English Puritan clergyman and author John Davenport (1597-1670) founded the New Haven colony in America and was its theological ruler for its first 30 years.
Of a distinguished English family, John Davenport was the fifth son of the mayor of Coventry. He attended the free grammar school at Coventry, then entered Oxford but had to withdraw for lack of money. Made vicar of St. Stephen's in London when he was 19, he became widely known as a pulpit orator. He returned to Oxford to take a bachelor of divinity degree. All this time he seems to have remained loyal to the Church of England, although he knew members of the Puritan party. Prior to his election to St. Stephen's he had written letters professing his conformity in order to allay suspicion and silence his opposition.
Davenport's Nonconformism evidently developed gradually. In 1629 he was one of the group actively working for a charter for the America-bound Massachusetts Bay Company, and he was a friend of John Cotton. Davenport's was a strictly orthodox Puritanism; in Holland (as later in New England) he opposed the baptism of the children of the unregenerate. His views brought him into conflict with the Dutch Classis, and he was denied the right to preach. Thus, on John Cotton's invitation, Davenport sailed for Boston in 1637, with his wife and his lifelong friend, the merchant Theophilus Eaton. In Boston, Davenport took part in the Antinomain crisis, which involved Anne Hutchinson's heretical idea of "grace." He founded the colony of New Haven in 1638 and became its pastor, while Theophilus Eaton became its governor.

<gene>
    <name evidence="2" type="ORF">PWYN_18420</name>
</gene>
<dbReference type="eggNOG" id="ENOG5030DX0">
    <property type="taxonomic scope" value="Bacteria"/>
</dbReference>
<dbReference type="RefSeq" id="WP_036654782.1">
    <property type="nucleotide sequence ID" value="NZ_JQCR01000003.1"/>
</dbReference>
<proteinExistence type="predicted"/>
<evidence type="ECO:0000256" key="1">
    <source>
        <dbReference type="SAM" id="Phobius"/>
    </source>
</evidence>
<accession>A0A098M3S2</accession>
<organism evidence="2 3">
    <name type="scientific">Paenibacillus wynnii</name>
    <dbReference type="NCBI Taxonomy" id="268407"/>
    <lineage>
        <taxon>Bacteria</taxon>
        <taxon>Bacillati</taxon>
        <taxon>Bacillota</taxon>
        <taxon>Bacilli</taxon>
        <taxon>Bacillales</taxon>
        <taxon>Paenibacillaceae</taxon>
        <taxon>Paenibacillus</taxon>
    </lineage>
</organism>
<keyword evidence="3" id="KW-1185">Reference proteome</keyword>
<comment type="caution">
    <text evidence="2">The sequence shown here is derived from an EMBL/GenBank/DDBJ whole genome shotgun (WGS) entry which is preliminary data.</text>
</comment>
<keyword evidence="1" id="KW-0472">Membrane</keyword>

Devoted to the life of the colony, Davenport also authored many tracts, including The Knowledge of Christ (1653) and The Saints Anchor-hold in All Storms and Tempests (1701). In A Discourse about Civil Government in a New Plantation Whose Design Is Religion (1633) he defended theocracy, which he defined as making "the Lord God our Governor." Davenport's political and theological positions were expressed with the intensity of one who acts in constant expectation of the Messiah. He preached sermons in support of the regicide judges Edward Whalley and William Goffe, who fled to America and were said to have found refuge in his house.
Davenport opposed assimilating New Haven into the larger Connecticut colony. When efforts against this union failed, Davenport in 1667, feeling Christ's interests "miserably lost," accepted the pastorate of the First Church in Boston. He died in Boston on May 30, 1670.
Further Reading on John Davenport
Letters of John Davenport, Puritan Divine, edited by Isabel MacBeath Calder, was published in 1937. For information on Davenport see A. W. M'Clure, The Lives of John Wilson, John Norton, and John Davenport (1846), and Cotton Mather, Magnalia Christi Americana: or, The Ecclesiastical History of New-England (1702; rev. ed., 2 vols., 1853-1855; repr. 1967). Robert G. Pope, The Half-way Covenant: Church Membership in Puritan New England (1969), includes an extensive chapter on Davenport. He is also discussed in Perry Miller, The New England Mind: From Colony to Province (1953).